Virginia Tech researchers for the past month and a half have been working to customize Google’s Android software to lock down smartphones so that sensitive data isn’t exposed once a user leaves approved locations. They’re hopeful the technology – part of a project dubbed GhostBox -- will be production-ready by year-end.
The software would be loaded on a smartphone or tablet computer and policies for hundreds or hundreds of thousands of devices could then be controlled remotely via a server.
One application might be to give medical personnel access to patient data from a smartphone within certain hospital rooms but cut off access outside such rooms, protecting the data in the event the device is lost, compromised by malware or if the phone user attempts to misuse the data. Other applications could include safeguarding military data or putting parental controls on kids, according to project lead Jules White, assistant professor in the Department of Electrical and Computer Engineering.
Hamilton Turner, a Ph.D. student working on the project within the schools’ MAGNUM group, answered a few of my questions to clarify how the technology works.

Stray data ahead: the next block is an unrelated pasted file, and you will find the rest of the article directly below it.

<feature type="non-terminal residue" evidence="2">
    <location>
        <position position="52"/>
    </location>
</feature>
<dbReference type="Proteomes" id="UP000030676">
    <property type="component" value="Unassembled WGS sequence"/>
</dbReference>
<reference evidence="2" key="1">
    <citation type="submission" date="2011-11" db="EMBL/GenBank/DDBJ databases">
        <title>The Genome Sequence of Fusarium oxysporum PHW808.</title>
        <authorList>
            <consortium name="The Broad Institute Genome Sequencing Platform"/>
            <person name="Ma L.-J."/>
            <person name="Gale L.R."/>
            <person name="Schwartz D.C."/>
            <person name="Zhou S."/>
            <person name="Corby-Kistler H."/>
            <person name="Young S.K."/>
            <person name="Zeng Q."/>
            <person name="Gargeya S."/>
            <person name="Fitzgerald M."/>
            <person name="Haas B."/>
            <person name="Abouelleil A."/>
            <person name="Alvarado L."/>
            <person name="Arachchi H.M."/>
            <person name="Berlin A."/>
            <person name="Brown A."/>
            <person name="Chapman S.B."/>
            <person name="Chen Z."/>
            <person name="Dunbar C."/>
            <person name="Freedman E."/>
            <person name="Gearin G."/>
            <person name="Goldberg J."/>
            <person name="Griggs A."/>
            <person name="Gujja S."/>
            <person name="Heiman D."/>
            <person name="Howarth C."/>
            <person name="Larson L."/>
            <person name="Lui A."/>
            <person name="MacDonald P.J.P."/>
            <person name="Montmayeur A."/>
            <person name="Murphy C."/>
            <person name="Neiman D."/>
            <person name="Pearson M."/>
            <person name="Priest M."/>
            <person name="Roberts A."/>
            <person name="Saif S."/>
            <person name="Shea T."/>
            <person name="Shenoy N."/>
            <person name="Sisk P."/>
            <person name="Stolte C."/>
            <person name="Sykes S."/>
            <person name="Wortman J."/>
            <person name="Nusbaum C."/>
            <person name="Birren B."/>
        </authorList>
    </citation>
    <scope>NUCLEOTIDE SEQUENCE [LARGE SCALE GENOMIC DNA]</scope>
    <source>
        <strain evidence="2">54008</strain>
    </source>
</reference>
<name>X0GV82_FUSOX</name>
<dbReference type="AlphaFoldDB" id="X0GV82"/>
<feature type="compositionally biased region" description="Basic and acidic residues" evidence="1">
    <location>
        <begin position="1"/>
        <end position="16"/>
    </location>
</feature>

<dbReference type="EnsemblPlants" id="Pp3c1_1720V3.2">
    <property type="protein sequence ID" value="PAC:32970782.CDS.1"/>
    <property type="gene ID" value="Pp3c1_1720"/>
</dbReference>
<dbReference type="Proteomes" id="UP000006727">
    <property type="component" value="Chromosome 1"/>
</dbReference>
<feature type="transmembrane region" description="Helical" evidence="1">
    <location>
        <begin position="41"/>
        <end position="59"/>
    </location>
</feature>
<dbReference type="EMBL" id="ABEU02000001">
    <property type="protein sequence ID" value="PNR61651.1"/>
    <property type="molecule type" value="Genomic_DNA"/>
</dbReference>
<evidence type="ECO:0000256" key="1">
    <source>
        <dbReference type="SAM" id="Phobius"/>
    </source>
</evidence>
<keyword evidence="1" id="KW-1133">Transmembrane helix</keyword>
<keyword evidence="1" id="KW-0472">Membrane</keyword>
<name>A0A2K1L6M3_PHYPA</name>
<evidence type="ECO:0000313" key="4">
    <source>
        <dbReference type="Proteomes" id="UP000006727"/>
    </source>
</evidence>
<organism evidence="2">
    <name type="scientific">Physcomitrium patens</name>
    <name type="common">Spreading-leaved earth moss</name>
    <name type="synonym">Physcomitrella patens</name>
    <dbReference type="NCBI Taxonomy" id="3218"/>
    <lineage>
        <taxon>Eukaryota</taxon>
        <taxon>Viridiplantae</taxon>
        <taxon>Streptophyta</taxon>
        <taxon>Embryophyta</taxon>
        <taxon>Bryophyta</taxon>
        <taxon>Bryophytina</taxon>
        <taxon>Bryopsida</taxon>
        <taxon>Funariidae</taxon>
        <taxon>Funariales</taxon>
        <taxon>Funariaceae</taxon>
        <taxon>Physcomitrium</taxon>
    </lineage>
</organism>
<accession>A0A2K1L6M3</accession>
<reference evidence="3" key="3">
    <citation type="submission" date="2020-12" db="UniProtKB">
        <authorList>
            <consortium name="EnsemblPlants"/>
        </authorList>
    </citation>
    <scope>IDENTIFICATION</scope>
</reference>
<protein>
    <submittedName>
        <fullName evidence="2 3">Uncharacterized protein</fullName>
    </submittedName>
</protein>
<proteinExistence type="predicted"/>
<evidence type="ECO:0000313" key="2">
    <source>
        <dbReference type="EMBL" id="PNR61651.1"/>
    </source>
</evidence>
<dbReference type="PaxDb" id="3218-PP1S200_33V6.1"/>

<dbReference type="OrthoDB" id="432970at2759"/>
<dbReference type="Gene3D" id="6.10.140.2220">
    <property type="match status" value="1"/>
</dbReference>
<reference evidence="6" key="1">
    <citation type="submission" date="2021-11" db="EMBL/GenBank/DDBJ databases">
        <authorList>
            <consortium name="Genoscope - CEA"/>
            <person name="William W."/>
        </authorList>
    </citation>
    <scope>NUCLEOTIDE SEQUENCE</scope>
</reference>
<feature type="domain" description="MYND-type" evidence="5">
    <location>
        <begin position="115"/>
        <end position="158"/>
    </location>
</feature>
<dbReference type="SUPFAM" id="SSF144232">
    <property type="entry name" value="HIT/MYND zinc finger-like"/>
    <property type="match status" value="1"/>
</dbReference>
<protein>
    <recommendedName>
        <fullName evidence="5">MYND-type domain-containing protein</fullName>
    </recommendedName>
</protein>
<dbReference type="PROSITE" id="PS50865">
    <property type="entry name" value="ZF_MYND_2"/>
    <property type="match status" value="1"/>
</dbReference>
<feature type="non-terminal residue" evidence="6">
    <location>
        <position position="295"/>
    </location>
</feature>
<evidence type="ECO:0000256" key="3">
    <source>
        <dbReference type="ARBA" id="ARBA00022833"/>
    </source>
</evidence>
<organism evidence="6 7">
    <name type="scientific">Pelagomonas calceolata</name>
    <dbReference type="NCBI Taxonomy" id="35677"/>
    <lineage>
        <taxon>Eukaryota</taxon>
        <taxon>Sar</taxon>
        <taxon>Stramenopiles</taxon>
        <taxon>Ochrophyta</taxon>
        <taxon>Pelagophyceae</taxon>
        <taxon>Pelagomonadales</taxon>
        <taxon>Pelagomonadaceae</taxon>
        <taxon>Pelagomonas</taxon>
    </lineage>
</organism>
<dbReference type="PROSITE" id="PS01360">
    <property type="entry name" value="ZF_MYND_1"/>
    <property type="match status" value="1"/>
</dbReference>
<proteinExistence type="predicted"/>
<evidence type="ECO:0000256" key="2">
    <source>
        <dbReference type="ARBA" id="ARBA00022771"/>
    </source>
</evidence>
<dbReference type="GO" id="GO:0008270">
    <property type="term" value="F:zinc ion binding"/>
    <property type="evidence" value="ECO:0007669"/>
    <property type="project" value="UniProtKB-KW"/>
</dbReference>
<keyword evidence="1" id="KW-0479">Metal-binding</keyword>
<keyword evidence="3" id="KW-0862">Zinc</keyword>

How does the software actually work?
The software is a custom version of Android, so it would be loaded onto the smartphone that you want to lock down, such as a Nexus S. Once the software is on the Android device, multiple security features can be enabled and disabled from a remote location. For example, we can force specific phones to require 2-factor authentication, where a user needs both an ID badge and a password to unlock the device. In a military domain, these badges would obviously be unique and personal security badges. Additionally, we are working with multiple technologies on the phone to determine where the phone is physically. The GPS is used occasionally, but we are focusing on more fine-grained localization methods such as Bluetooth proximity, near-field communication [NFC], or using light/sound as a data transfer medium. As the user enters or leaves a "secure" location, there are thousands of policies that we can enforce that change vanilla Android behavior - we can selectively enable/disable the camera, the GPS, the settings on the phone, installing or uninstalling applications, using various applications, allowing copy/paste in some applications and not in others, etc. Technologically, we do this by applying interceptors to key services. If a user attempts to do something restricted, the phone simply ignores that attempt, alters it or reports it. More secure versions could naturally react to an attempt to do something insecure more strictly, such as logging the attempt or locking the phone.
Sign up for Computerworld eNewsletters.